Exposition Abuse? - Grave Matter Question

Hello - I am a member of a lay association that has daily Eucharistic Adoration from 8am until 8pm. Last year I became aware that one of our policies was incorrect. We have been instructed by our leaders to veil the monstrance and Blessed Sacrament in the event of an emergency and we have to leave. For instance, if the next adorer does not arrive on time and you wait for a sufficient amount of time (30 minutes or so) and they do not show up, you are supposed to call one of the leaders to either find someone or they come themselves to relieve you.

But if nobody can or does come, then we are supposed to use the veil and then just leave.

This has bothered me and last year I actually spoke with the leaders to fix it. I was assured that since it was only an emergency situation that it wasn’t really very serious. But today I found this:

(From Redemptionis Sacramentum)

138. Still, the Most Holy Sacrament, when exposed, must never be left unattended even for the briefest space of time. It should therefore be arranged that at least some of the faithful always be present at fixed times, even if they take alternating turns.


  1. Although the gravity of a matter is to be judged in accordance with the common teaching of the Church and the norms established by her, objectively to be considered among grave matters is anything that puts at risk the validity and dignity of the Most Holy Eucharist: namely, anything that contravenes what is set out above in nn. 48-52, 56, 76-77, 79, 91-92, 94, 96, 101-102, 104, 106, 109, 111, 115, 117, 126, 131-133, 138, 153 and 168. Moreover, attention should be given to the other prescriptions of the Code of Canon Law, and especially what is laid down by canons 1364, 1369, 1373, 1376, 1380, 1384, 1385, 1386, and 1398.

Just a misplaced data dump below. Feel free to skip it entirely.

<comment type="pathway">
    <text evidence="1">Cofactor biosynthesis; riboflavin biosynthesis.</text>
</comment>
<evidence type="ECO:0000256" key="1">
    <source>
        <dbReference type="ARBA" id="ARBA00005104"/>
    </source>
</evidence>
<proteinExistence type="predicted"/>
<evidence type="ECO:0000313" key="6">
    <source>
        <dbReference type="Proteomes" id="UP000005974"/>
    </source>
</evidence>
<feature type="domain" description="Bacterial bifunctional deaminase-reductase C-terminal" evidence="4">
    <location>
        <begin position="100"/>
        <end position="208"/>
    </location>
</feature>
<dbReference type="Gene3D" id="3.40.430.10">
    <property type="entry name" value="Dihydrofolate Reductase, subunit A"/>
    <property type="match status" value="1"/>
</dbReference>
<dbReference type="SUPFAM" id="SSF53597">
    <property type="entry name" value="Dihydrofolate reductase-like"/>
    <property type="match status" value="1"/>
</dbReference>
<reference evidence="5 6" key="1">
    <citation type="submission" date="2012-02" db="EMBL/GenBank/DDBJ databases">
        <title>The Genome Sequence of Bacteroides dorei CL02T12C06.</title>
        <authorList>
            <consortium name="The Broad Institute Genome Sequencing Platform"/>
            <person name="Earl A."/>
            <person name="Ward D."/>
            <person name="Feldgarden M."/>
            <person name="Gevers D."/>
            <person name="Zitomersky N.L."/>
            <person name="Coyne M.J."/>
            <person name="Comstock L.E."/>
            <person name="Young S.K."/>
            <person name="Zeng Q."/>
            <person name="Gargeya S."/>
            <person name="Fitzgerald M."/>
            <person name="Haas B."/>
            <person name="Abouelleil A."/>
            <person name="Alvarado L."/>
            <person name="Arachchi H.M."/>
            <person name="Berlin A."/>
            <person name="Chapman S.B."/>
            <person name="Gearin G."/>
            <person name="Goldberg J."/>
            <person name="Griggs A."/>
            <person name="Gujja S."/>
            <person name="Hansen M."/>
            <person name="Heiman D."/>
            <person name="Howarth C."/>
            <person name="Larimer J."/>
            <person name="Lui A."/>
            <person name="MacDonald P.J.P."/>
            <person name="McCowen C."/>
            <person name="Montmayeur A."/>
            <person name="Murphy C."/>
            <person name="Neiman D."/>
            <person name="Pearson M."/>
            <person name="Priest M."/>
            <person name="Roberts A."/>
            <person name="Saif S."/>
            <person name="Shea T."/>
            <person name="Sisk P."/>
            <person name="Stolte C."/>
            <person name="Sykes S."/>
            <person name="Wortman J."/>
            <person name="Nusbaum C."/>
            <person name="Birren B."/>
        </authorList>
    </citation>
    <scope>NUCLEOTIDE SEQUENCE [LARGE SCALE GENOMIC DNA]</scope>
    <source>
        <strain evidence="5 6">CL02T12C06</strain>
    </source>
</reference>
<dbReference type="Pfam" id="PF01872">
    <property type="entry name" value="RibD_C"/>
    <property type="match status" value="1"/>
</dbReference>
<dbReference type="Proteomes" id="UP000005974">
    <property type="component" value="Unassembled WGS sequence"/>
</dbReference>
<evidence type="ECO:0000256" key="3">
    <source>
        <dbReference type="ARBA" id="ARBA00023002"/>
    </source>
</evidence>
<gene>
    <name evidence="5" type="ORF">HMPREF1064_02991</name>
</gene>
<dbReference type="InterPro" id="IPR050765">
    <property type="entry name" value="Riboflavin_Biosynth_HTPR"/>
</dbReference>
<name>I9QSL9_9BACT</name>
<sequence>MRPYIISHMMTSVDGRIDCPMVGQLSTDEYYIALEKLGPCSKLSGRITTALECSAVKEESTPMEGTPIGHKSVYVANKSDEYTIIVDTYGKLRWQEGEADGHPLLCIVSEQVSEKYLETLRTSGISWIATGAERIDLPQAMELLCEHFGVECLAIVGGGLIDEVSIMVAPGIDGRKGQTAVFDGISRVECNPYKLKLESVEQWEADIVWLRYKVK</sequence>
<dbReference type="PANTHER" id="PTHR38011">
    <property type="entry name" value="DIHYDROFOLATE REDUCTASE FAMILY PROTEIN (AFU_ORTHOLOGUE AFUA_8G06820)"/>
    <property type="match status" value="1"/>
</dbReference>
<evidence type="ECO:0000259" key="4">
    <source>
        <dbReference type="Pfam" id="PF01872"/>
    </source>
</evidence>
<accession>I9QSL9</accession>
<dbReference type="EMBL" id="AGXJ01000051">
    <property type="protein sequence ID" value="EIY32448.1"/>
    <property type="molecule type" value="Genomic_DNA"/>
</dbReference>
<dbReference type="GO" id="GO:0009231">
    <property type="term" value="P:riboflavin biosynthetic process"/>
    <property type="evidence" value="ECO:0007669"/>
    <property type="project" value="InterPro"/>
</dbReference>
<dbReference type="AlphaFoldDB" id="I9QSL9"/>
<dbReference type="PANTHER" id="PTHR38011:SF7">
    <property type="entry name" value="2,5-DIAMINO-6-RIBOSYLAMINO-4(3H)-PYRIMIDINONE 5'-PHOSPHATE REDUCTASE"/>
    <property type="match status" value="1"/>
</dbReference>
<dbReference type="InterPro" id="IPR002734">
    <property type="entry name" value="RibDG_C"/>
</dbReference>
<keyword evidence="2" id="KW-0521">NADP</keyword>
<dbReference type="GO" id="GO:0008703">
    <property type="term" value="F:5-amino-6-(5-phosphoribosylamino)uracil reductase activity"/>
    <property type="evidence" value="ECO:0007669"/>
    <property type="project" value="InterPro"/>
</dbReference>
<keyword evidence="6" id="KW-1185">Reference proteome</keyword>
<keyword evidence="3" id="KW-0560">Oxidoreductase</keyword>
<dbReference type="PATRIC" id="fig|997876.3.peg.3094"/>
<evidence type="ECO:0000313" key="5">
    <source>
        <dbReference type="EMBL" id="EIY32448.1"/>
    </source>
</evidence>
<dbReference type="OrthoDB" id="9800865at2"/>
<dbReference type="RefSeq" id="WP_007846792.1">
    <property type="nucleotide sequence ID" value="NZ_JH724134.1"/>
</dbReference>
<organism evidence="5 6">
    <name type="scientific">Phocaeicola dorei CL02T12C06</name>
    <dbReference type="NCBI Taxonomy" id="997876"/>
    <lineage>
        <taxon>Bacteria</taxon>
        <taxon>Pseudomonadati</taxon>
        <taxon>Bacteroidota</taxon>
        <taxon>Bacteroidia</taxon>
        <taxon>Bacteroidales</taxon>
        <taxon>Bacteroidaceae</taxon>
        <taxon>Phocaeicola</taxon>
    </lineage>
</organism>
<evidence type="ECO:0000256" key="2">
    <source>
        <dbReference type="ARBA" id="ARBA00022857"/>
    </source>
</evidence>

Since this is only being done in the case of a serious need, and perhaps even on a relatively rare occasion, should this be considered grave matter? I understand something can be objectively wrong but cuplability can be subjective.

Do I need to cause another stir? I realize we are all bound to protect the sacrament, and I have volunteered to come whenever I am needed since I live close by to the chapel.

Also, sometimes people get up to use the bathroom which is right next to our very tiny chapel. Are we also forbidden to do that when nobody else is there?:confused:

nobody seems culpable of anything but before a parish attempts to institute the worthy practice of extended hours for adoration they must assure enough worshippers, and more than two is expedient, are on hand and scheduled for all the open times. The Blessed Sacrament cannot be unattended. The chapel has to be locked and Sacrament ideally returned to the tabernacle or at least veiled if someone has to leave. If this occurs more than once in a blue moon the pastor will have to revisit the plan and make changes. better to reduce the time than have to cut it out all together because people cannot keep their commitment. There should never be a time when only one person is in the chapel,( it is not safe for one thing), and need to answer a call of nature. If more people don’t commit the hours will have to be curtailed.

That it would be thought ok to leave the blessed sacrament unattended suggests that the value of the blessed sacrament is been overlooked in the praiseworthy pursuit to have Eucharistic adoration widely available .